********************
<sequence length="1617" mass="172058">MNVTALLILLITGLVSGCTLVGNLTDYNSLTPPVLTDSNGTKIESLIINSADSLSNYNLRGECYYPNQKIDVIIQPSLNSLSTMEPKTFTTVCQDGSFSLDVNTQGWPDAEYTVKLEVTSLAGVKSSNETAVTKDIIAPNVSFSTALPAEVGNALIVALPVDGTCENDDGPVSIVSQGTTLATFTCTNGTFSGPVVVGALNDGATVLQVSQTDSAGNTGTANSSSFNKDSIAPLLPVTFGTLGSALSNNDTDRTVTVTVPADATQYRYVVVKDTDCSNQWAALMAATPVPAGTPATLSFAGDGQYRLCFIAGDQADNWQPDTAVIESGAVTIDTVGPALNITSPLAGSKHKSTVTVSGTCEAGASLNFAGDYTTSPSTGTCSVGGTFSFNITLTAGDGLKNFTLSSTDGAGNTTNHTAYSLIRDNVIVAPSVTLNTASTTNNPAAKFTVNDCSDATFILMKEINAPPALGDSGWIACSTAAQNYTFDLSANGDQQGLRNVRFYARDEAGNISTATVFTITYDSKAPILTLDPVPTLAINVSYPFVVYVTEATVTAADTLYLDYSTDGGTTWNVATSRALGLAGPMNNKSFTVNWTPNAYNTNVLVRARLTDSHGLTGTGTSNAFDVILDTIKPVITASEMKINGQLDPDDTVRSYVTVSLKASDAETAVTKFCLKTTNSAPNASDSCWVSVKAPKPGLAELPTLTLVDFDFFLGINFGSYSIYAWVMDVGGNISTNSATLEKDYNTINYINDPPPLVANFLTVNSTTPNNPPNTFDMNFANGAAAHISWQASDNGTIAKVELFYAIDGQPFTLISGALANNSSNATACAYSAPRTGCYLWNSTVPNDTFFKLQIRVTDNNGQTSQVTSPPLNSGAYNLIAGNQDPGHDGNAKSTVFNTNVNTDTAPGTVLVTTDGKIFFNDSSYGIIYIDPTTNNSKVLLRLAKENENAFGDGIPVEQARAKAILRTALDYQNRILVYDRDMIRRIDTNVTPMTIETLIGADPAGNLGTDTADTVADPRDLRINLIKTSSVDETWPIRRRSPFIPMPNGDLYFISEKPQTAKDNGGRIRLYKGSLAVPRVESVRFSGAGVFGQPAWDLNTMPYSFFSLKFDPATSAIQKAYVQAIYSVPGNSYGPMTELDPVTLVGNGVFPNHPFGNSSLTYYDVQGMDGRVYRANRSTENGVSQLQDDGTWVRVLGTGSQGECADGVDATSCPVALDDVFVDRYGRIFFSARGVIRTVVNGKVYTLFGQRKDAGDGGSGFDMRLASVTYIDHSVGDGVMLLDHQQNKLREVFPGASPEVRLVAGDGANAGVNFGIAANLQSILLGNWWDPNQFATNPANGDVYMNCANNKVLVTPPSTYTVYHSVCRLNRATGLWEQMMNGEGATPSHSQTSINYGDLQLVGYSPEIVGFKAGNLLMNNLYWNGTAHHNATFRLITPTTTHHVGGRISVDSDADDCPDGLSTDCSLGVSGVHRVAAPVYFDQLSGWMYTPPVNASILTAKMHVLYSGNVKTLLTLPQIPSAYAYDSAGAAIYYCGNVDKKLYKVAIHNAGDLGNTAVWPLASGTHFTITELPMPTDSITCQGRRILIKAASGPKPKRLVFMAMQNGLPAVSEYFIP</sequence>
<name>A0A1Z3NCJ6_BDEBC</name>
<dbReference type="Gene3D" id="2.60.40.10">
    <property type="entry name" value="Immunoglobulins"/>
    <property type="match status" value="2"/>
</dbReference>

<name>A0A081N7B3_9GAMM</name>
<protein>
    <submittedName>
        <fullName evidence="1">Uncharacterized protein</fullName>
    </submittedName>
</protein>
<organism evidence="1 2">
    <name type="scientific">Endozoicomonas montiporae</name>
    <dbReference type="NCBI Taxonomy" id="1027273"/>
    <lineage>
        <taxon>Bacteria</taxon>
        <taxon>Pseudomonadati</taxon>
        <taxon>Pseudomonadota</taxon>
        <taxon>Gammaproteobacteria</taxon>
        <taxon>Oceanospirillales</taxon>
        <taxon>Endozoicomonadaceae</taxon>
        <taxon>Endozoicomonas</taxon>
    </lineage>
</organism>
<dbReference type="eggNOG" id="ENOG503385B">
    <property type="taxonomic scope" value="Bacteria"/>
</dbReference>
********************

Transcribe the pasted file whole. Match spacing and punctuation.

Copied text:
<sequence length="1617" mass="172058">MNVTALLILLITGLVSGCTLVGNLTDYNSLTPPVLTDSNGTKIESLIINSADSLSNYNLRGECYYPNQKIDVIIQPSLNSLSTMEPKTFTTVCQDGSFSLDVNTQGWPDAEYTVKLEVTSLAGVKSSNETAVTKDIIAPNVSFSTALPAEVGNALIVALPVDGTCENDDGPVSIVSQGTTLATFTCTNGTFSGPVVVGALNDGATVLQVSQTDSAGNTGTANSSSFNKDSIAPLLPVTFGTLGSALSNNDTDRTVTVTVPADATQYRYVVVKDTDCSNQWAALMAATPVPAGTPATLSFAGDGQYRLCFIAGDQADNWQPDTAVIESGAVTIDTVGPALNITSPLAGSKHKSTVTVSGTCEAGASLNFAGDYTTSPSTGTCSVGGTFSFNITLTAGDGLKNFTLSSTDGAGNTTNHTAYSLIRDNVIVAPSVTLNTASTTNNPAAKFTVNDCSDATFILMKEINAPPALGDSGWIACSTAAQNYTFDLSANGDQQGLRNVRFYARDEAGNISTATVFTITYDSKAPILTLDPVPTLAINVSYPFVVYVTEATVTAADTLYLDYSTDGGTTWNVATSRALGLAGPMNNKSFTVNWTPNAYNTNVLVRARLTDSHGLTGTGTSNAFDVILDTIKPVITASEMKINGQLDPDDTVRSYVTVSLKASDAETAVTKFCLKTTNSAPNASDSCWVSVKAPKPGLAELPTLTLVDFDFFLGINFGSYSIYAWVMDVGGNISTNSATLEKDYNTINYINDPPPLVANFLTVNSTTPNNPPNTFDMNFANGAAAHISWQASDNGTIAKVELFYAIDGQPFTLISGALANNSSNATACAYSAPRTGCYLWNSTVPNDTFFKLQIRVTDNNGQTSQVTSPPLNSGAYNLIAGNQDPGHDGNAKSTVFNTNVNTDTAPGTVLVTTDGKIFFNDSSYGIIYIDPTTNNSKVLLRLAKENENAFGDGIPVEQARAKAILRTALDYQNRILVYDRDMIRRIDTNVTPMTIETLIGADPAGNLGTDTADTVADPRDLRINLIKTSSVDETWPIRRRSPFIPMPNGDLYFISEKPQTAKDNGGRIRLYKGSLAVPRVESVRFSGAGVFGQPAWDLNTMPYSFFSLKFDPATSAIQKAYVQAIYSVPGNSYGPMTELDPVTLVGNGVFPNHPFGNSSLTYYDVQGMDGRVYRANRSTENGVSQLQDDGTWVRVLGTGSQGECADGVDATSCPVALDDVFVDRYGRIFFSARGVIRTVVNGKVYTLFGQRKDAGDGGSGFDMRLASVTYIDHSVGDGVMLLDHQQNKLREVFPGASPEVRLVAGDGANAGVNFGIAANLQSILLGNWWDPNQFATNPANGDVYMNCANNKVLVTPPSTYTVYHSVCRLNRATGLWEQMMNGEGATPSHSQTSINYGDLQLVGYSPEIVGFKAGNLLMNNLYWNGTAHHNATFRLITPTTTHHVGGRISVDSDADDCPDGLSTDCSLGVSGVHRVAAPVYFDQLSGWMYTPPVNASILTAKMHVLYSGNVKTLLTLPQIPSAYAYDSAGAAIYYCGNVDKKLYKVAIHNAGDLGNTAVWPLASGTHFTITELPMPTDSITCQGRRILIKAASGPKPKRLVFMAMQNGLPAVSEYFIP</sequence>
<name>A0A1Z3NCJ6_BDEBC</name>
<dbReference type="Gene3D" id="2.60.40.10">
    <property type="entry name" value="Immunoglobulins"/>
    <property type="match status" value="2"/>
</dbReference>

<name>A0A081N7B3_9GAMM</name>
<protein>
    <submittedName>
        <fullName evidence="1">Uncharacterized protein</fullName>
    </submittedName>
</protein>
<organism evidence="1 2">
    <name type="scientific">Endozoicomonas montiporae</name>
    <dbReference type="NCBI Taxonomy" id="1027273"/>
    <lineage>
        <taxon>Bacteria</taxon>
        <taxon>Pseudomonadati</taxon>
        <taxon>Pseudomonadota</taxon>
        <taxon>Gammaproteobacteria</taxon>
        <taxon>Oceanospirillales</taxon>
        <taxon>Endozoicomonadaceae</taxon>
        <taxon>Endozoicomonas</taxon>
    </lineage>
</organism>
<dbReference type="eggNOG" id="ENOG503385B">
    <property type="taxonomic scope" value="Bacteria"/>
</dbReference>